As long as you don’t allow them to escape into the wider landscape, you can still grow non-native and exotic species in your garden to support pollinators. Having a vegetable garden full of pea family members is a great resource for bees as they are full of protein, so grow plenty of peas and beans. Early in the year is a key pinch point for bee survival when the hungry queen bees emerge after hibernation, so grow plenty of early spring flowering shrubs, bulbs and herbaceous plants.
Plants such as Hellebores (Helleborus spp.), Lungwort (Pulmonaria spp), shrubs such as Pieris spp, evergreens like Skimmia japonica as well as excellent pollen-rich Willow (Salix) were all found to be an excellent food resource for bees early in the year in a recent study from Bristol (Tew et. al 2021).
Autumn is another pinch point for bee survival before their hibernation, so plants such as the humble Ivy (Hedera helix), along with attractive perennials such as Verbena bonariensis and Sedums were also found to be an excellent resource for them. Perennial plants are a good investment: they will come back year after year and require little maintenance.
The Bristol study also found an impressive 636 species of flowering plants in 59 gardens surveyed, and shrubs were found to be the main plant contributing to nectar (58%). However, a species might be very rich in nectar but inaccessible to bees, like Fuschia (Fuschia spp.), which has nectar at the end of long narrow tubes which bees cant reach. (Tew et. al 2021).
So, when you choose plants for your garden to support the bees, choose ones with open single flowers or narrow tubular flowers. Stay away from double flowers and long tubes as these are a tight squeeze for a bee or have very little nectar. By sustainably planting exotic plants in your garden rich in pollen and nectar, as opposed to flashy annual, non-native wildflower seed mixes, you will help support Irish bees, butterflies and other pollinators long into the future. The species we select and the way we manage our gardens is vital. Not every plant nor every garden is a good bee garden, so seek advice and choose wisely.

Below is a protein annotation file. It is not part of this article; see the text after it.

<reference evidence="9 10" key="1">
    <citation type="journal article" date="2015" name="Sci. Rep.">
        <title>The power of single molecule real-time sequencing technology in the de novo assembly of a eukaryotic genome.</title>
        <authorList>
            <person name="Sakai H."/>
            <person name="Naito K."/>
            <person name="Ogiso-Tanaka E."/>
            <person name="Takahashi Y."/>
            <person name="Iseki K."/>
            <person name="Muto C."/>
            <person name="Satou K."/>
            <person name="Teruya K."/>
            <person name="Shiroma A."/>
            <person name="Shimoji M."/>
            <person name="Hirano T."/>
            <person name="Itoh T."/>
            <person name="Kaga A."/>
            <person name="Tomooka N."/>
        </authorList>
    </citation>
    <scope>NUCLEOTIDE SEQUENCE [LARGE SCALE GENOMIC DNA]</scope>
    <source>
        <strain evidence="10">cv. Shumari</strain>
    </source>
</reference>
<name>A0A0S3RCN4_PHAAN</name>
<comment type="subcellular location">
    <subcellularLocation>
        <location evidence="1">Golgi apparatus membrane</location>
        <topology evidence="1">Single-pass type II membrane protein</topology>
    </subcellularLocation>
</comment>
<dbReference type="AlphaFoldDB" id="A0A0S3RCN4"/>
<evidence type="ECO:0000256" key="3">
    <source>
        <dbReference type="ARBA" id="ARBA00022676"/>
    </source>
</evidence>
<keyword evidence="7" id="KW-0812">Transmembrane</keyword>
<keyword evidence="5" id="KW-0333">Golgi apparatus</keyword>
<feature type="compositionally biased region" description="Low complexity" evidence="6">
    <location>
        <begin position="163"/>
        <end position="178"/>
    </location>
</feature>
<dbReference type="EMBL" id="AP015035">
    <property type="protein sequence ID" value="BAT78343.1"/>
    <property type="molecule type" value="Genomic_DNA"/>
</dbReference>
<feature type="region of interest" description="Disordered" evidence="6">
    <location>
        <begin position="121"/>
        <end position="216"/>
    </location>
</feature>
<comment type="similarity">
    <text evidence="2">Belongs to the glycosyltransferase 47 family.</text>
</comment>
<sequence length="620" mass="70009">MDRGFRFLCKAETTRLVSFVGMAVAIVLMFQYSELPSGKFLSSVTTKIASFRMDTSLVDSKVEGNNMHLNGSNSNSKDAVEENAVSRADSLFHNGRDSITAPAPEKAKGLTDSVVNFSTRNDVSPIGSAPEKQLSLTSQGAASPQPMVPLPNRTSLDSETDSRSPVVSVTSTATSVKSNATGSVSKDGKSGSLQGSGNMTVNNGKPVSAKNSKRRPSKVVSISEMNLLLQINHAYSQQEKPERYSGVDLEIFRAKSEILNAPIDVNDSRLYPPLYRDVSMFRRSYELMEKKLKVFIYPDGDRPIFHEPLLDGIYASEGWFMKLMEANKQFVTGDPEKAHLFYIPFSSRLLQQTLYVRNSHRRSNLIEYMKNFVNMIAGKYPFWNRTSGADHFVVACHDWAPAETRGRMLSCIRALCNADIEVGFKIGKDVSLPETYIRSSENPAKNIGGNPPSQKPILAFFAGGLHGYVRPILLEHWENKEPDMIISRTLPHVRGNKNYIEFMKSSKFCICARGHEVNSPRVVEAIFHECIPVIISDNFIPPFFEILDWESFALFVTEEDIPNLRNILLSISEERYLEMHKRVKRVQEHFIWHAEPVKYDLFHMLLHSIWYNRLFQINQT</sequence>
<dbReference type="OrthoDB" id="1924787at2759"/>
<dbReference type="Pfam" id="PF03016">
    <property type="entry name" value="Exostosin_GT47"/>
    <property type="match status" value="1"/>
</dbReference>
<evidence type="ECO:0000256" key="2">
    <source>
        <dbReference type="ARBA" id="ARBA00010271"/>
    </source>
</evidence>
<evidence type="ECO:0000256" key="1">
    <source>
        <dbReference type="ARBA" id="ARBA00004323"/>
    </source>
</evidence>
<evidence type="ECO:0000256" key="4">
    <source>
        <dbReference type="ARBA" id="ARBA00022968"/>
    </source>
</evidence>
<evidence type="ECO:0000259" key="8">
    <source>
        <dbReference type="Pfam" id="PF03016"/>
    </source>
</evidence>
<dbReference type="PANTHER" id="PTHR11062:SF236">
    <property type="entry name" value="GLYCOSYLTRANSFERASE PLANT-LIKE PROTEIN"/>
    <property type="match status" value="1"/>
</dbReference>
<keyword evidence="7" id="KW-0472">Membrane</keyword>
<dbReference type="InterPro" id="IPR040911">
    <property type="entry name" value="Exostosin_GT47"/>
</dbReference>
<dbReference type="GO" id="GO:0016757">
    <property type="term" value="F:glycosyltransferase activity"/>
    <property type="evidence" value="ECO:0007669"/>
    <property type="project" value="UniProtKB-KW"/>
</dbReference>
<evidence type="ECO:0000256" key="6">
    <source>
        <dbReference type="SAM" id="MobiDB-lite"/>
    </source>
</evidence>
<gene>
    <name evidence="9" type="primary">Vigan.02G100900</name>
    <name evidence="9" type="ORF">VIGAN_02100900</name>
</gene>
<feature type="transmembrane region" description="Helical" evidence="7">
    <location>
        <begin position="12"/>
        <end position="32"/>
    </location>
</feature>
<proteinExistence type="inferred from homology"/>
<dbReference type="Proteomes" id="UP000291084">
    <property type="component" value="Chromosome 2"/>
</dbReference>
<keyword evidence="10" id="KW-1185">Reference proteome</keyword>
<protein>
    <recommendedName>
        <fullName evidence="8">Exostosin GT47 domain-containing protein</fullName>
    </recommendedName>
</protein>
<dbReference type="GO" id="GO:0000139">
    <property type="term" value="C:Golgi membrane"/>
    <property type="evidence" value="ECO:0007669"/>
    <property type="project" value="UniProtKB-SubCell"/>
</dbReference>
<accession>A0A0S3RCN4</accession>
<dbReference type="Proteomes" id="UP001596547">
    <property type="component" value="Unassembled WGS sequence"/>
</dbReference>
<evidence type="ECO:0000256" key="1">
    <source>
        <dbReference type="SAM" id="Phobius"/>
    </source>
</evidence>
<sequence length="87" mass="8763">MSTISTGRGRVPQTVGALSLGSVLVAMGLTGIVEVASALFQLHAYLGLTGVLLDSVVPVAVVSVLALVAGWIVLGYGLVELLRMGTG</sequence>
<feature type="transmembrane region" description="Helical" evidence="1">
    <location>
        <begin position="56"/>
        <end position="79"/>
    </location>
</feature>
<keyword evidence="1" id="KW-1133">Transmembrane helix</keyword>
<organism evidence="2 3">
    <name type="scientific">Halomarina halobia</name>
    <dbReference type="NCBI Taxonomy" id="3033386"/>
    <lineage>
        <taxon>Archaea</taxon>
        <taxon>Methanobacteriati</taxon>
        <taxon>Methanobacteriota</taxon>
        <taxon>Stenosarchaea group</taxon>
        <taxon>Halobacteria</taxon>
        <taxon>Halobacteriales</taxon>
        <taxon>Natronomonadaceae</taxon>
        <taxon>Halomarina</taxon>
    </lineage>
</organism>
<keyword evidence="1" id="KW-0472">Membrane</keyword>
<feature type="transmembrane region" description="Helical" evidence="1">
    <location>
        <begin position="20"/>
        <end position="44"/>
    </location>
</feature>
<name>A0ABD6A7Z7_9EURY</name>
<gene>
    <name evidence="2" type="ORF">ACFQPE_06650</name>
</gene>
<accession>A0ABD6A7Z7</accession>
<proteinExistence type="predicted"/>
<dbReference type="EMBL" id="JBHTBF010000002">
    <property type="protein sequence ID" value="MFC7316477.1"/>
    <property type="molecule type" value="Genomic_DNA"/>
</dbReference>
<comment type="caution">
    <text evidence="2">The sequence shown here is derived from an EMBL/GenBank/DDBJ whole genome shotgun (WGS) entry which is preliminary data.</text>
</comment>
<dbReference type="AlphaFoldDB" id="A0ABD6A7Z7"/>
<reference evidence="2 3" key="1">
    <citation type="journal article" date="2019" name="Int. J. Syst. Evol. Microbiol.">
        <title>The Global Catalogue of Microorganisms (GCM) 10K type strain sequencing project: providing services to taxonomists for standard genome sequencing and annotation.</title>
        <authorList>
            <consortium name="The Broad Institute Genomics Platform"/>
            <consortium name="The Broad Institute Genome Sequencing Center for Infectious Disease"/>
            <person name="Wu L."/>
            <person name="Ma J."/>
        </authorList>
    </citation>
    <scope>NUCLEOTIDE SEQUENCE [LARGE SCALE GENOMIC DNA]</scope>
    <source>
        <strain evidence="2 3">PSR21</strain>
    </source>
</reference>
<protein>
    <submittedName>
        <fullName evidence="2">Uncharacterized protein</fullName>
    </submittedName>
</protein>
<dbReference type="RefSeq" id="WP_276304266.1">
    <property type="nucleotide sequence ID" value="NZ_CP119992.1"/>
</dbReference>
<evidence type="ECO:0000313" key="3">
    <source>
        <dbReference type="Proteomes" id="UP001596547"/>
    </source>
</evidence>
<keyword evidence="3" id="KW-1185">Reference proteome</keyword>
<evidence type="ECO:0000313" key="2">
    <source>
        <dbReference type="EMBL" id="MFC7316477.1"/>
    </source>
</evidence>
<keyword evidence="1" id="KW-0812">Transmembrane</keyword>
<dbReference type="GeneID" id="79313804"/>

Spreading the good word…
In folklore, bees are important news keepers and send messages to the gods. Bees are also easily offended, so I’m sure they’re not impressed with us digging up native wildflowers and replacing them flashy exotic wildflower seed mixes, poor in nectar and pollen.
It is also said that bees should be treated like members of the family, and we most definitely wouldn’t dare interfere with our families favourite foods. Some of us remember the early days when exotic dishes like Lasagne and Spaghetti bolognaise arrived to Ireland, and many of us still need to have a potato with them to make them a “real dinner”. In the same way, our bees still need a “dollop of dandelions” to accompany the exotics as they also don’t quite fill them up in the same way.
The Food and Agriculture Organisation of the United Nations (FAO) state that bees pollinate the majority of our food crops, with 3 out of 4 food crops across the globe producing fruits or seeds for human use depending, at least in part, on pollinators.
With one third of Irish bees species under threat of extinction, we need action now. All the more reason to get out there, turn a blind eye to the Dandelions and turn our gardens, lawns and urban grasslands into bee food. Let’s move away from resource-poor flashy exotic wildflower seed mixes and invest our efforts in local wildflowers, trees, shrubs and herbaceous species that are resource-rich, sustainable, and can supply a bee with a “real dinner”.
Dr Noeleen Smyth is an Assistant Professor in Environmental Horticulture at UCD. She is a qualified botanist and chartered horticulturalist with 30 years’ national and international experience in environment, amenity horticulture and conservation botany. Her mission is to “cultivate a wider perspective” for the role of horticulture and the skills it brings to building a better and more environmentally sound and sustainable future for all.